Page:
Defining Tenant Scams
As a landlord you must be knowledgeable of tenant scams. A landlord’s worst nightmare is to spend thousands of dollars, hours and energy into a rental property, only to be scammed by someone who never planned to pay a single dime. “There are a lot of tenants who actually prey on landlords, especially landlords who don’t know the landlord-tenant laws in their state,” said Sharon Hamilton, Real Estate Broker and Owner of Healthy Real Estate and Associates.” Tenant scammers find opportunities to withhold rent, squat on your property and reset the eviction process.”
Here are 5 tenant scams every landlord should lookout for while searching for quality tenants:
Tenant Scam: Lying About the Real Number of Occupants
This is a common scam. Some tenants are not forthcoming about the real number of adults that will occupy your property. Oftentimes, the people who are unaccounted for may have criminal histories or credit problems. “If tenants are not listing certain people on their initial application, there’s a reason,” Hamilton said. “There could be an adult who’s not supposed to be there that has a criminal background. Then, if a gruesome crime takes place on the property, guess who’s going to be responsible for the crime-scene cleanup? That’s right, the landlord.”
Plus, more people occupying a space means there will be more wear and tear on your property at a much faster rate.
Tenant Scam: Falsifying Documents
Tenants can generate fake pay stubs with the click of a button. They can easily dupe landlords into believing they can afford the rent. Then, once they become a tenant, their rental payments stop. As a landlord, to verify a rental application on your own, you can:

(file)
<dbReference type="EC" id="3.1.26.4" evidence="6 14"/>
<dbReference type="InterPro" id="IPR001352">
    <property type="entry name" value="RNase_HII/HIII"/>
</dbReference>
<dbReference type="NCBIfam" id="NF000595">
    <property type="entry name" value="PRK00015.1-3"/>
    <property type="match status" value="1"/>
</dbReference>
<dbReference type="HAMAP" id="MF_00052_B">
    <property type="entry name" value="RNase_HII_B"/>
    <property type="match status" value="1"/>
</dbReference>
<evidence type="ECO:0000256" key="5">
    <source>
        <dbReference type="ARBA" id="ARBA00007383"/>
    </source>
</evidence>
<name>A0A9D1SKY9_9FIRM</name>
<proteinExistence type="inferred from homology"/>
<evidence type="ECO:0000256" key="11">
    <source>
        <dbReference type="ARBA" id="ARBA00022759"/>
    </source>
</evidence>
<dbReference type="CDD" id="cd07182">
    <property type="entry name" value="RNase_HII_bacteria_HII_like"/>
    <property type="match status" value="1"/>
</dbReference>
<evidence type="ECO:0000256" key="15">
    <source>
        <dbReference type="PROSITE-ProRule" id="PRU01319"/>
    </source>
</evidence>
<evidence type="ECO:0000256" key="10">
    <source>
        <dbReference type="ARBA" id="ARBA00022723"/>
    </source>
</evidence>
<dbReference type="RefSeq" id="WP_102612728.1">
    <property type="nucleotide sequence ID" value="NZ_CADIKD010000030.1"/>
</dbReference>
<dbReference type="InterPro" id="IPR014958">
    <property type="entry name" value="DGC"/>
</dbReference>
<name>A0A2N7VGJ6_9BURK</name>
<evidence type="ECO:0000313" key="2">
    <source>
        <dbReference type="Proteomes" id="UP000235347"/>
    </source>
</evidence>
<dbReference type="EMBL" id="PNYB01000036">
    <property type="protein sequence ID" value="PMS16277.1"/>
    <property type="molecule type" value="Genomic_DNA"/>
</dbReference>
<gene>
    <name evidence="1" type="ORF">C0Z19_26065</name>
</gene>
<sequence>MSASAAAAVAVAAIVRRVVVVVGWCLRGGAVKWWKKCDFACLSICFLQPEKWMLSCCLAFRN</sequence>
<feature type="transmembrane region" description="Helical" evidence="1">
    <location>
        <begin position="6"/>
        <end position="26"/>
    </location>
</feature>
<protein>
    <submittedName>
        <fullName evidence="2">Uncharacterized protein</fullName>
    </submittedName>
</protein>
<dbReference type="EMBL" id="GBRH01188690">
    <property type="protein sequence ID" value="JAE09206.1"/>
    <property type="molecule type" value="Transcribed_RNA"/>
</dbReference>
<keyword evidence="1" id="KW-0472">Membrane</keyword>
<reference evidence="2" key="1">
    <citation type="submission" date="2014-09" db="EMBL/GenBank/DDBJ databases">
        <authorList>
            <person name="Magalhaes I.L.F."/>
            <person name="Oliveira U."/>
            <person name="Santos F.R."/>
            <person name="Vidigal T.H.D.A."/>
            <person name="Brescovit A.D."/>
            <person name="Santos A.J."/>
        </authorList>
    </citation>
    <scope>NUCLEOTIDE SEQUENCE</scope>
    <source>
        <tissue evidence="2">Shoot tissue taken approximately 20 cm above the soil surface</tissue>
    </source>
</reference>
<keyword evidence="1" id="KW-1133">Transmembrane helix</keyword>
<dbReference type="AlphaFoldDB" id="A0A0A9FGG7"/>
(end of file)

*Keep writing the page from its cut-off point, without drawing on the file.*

- Check all of the basic information listed on the paycheck stub
- Search for discrepancies in check numbers, formatting, and information listed on every check
- Ask for employment references
Tenant Scam: Staged Calls
Tenants will scam landlords into thinking they work for a company when they haven’t. To do this, they will add reputable company names and list fake numbers that will route to their friends or family members. When landlords call to verify, they ask them to pretend to be their employers. As a landlord, you must do your due diligence when verifying employment. To ensure that you are speaking directly with the employer, you can:
- Check the employer’s website to verify the company’s phone number and address.
- Blind call the employer’s main telephone line to verify employment.
Tenant Scam: Offer Several Months of Rent Payments in Advance
With this tenant scam landlords meet a tenant who wants to rush the verification process and skip straight to paying for several months’ worth of rent in advance. It can be tempting but don’t fall for this bait. “When people are willing to offer a year in advance and have a questionable sense of urgency, you have to be leery,” Hamilton said. “That payment will be the first and very last payment to you.”
Tenant Scam: Resetting the Eviction Process
Tenants who run scams are often knowledgeable of the tenant-landlord laws in their state. They know that there are several ways to reset the eviction process after you have filed for an eviction. You will be forced to start the eviction over if you:
- Accept a rental payment
- Allow the tenant stay for additional time (even if it’s a few hours)
In the end, scams can be extremely expensive and time-consuming for landlords. HREA offers tenant-screening services to assist landlords with locating good, long-term tenants. Our thorough process ensures that all information and documents listed on a tenant’s application is examined and cross-verified. We do not rush our verification process because we work to make sure our landlord-tenant relationships are a perfect match, just like a marriage.
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